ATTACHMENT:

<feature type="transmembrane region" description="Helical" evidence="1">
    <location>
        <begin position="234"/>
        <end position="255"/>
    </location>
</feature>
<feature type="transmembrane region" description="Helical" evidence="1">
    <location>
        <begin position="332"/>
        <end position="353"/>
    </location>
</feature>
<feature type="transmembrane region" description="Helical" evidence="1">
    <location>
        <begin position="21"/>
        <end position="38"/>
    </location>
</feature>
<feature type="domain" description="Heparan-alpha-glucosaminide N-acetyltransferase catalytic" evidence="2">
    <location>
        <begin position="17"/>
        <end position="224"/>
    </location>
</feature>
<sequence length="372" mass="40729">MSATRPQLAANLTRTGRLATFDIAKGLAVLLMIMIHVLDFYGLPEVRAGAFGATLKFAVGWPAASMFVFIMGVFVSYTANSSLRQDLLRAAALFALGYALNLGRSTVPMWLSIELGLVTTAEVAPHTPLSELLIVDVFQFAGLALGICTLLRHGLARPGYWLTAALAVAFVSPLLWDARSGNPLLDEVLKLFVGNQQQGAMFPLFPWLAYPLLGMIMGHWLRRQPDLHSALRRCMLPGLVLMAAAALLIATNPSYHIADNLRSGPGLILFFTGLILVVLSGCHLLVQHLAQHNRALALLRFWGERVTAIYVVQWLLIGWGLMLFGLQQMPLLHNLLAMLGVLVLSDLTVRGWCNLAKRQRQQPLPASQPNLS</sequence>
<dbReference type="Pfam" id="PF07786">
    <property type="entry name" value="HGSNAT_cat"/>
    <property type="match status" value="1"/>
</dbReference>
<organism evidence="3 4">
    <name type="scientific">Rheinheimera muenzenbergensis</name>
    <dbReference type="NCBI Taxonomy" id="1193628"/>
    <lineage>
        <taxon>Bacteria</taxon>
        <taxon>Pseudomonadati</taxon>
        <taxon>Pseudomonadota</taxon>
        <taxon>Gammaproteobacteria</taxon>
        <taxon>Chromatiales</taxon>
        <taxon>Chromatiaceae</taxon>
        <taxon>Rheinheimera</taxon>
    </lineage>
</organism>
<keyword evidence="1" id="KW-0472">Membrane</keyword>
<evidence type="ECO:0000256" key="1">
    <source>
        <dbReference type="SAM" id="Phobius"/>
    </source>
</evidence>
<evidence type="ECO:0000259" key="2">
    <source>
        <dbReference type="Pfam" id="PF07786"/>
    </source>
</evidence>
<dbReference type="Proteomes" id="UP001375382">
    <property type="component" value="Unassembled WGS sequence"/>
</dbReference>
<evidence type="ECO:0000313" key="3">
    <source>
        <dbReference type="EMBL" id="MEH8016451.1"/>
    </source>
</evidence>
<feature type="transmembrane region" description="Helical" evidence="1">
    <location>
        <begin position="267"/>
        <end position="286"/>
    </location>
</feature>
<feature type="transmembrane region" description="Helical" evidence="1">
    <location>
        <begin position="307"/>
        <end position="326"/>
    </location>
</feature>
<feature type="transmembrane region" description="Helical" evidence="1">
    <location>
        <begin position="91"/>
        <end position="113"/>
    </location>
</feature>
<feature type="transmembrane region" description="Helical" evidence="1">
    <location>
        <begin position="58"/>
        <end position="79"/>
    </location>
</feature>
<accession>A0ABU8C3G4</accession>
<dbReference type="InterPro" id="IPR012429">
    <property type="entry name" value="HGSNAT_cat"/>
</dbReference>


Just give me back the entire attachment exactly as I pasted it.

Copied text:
<feature type="transmembrane region" description="Helical" evidence="1">
    <location>
        <begin position="234"/>
        <end position="255"/>
    </location>
</feature>
<feature type="transmembrane region" description="Helical" evidence="1">
    <location>
        <begin position="332"/>
        <end position="353"/>
    </location>
</feature>
<feature type="transmembrane region" description="Helical" evidence="1">
    <location>
        <begin position="21"/>
        <end position="38"/>
    </location>
</feature>
<feature type="domain" description="Heparan-alpha-glucosaminide N-acetyltransferase catalytic" evidence="2">
    <location>
        <begin position="17"/>
        <end position="224"/>
    </location>
</feature>
<sequence length="372" mass="40729">MSATRPQLAANLTRTGRLATFDIAKGLAVLLMIMIHVLDFYGLPEVRAGAFGATLKFAVGWPAASMFVFIMGVFVSYTANSSLRQDLLRAAALFALGYALNLGRSTVPMWLSIELGLVTTAEVAPHTPLSELLIVDVFQFAGLALGICTLLRHGLARPGYWLTAALAVAFVSPLLWDARSGNPLLDEVLKLFVGNQQQGAMFPLFPWLAYPLLGMIMGHWLRRQPDLHSALRRCMLPGLVLMAAAALLIATNPSYHIADNLRSGPGLILFFTGLILVVLSGCHLLVQHLAQHNRALALLRFWGERVTAIYVVQWLLIGWGLMLFGLQQMPLLHNLLAMLGVLVLSDLTVRGWCNLAKRQRQQPLPASQPNLS</sequence>
<dbReference type="Pfam" id="PF07786">
    <property type="entry name" value="HGSNAT_cat"/>
    <property type="match status" value="1"/>
</dbReference>
<organism evidence="3 4">
    <name type="scientific">Rheinheimera muenzenbergensis</name>
    <dbReference type="NCBI Taxonomy" id="1193628"/>
    <lineage>
        <taxon>Bacteria</taxon>
        <taxon>Pseudomonadati</taxon>
        <taxon>Pseudomonadota</taxon>
        <taxon>Gammaproteobacteria</taxon>
        <taxon>Chromatiales</taxon>
        <taxon>Chromatiaceae</taxon>
        <taxon>Rheinheimera</taxon>
    </lineage>
</organism>
<keyword evidence="1" id="KW-0472">Membrane</keyword>
<evidence type="ECO:0000256" key="1">
    <source>
        <dbReference type="SAM" id="Phobius"/>
    </source>
</evidence>
<evidence type="ECO:0000259" key="2">
    <source>
        <dbReference type="Pfam" id="PF07786"/>
    </source>
</evidence>
<dbReference type="Proteomes" id="UP001375382">
    <property type="component" value="Unassembled WGS sequence"/>
</dbReference>
<evidence type="ECO:0000313" key="3">
    <source>
        <dbReference type="EMBL" id="MEH8016451.1"/>
    </source>
</evidence>
<feature type="transmembrane region" description="Helical" evidence="1">
    <location>
        <begin position="267"/>
        <end position="286"/>
    </location>
</feature>
<feature type="transmembrane region" description="Helical" evidence="1">
    <location>
        <begin position="307"/>
        <end position="326"/>
    </location>
</feature>
<feature type="transmembrane region" description="Helical" evidence="1">
    <location>
        <begin position="91"/>
        <end position="113"/>
    </location>
</feature>
<feature type="transmembrane region" description="Helical" evidence="1">
    <location>
        <begin position="58"/>
        <end position="79"/>
    </location>
</feature>
<accession>A0ABU8C3G4</accession>
<dbReference type="InterPro" id="IPR012429">
    <property type="entry name" value="HGSNAT_cat"/>
</dbReference>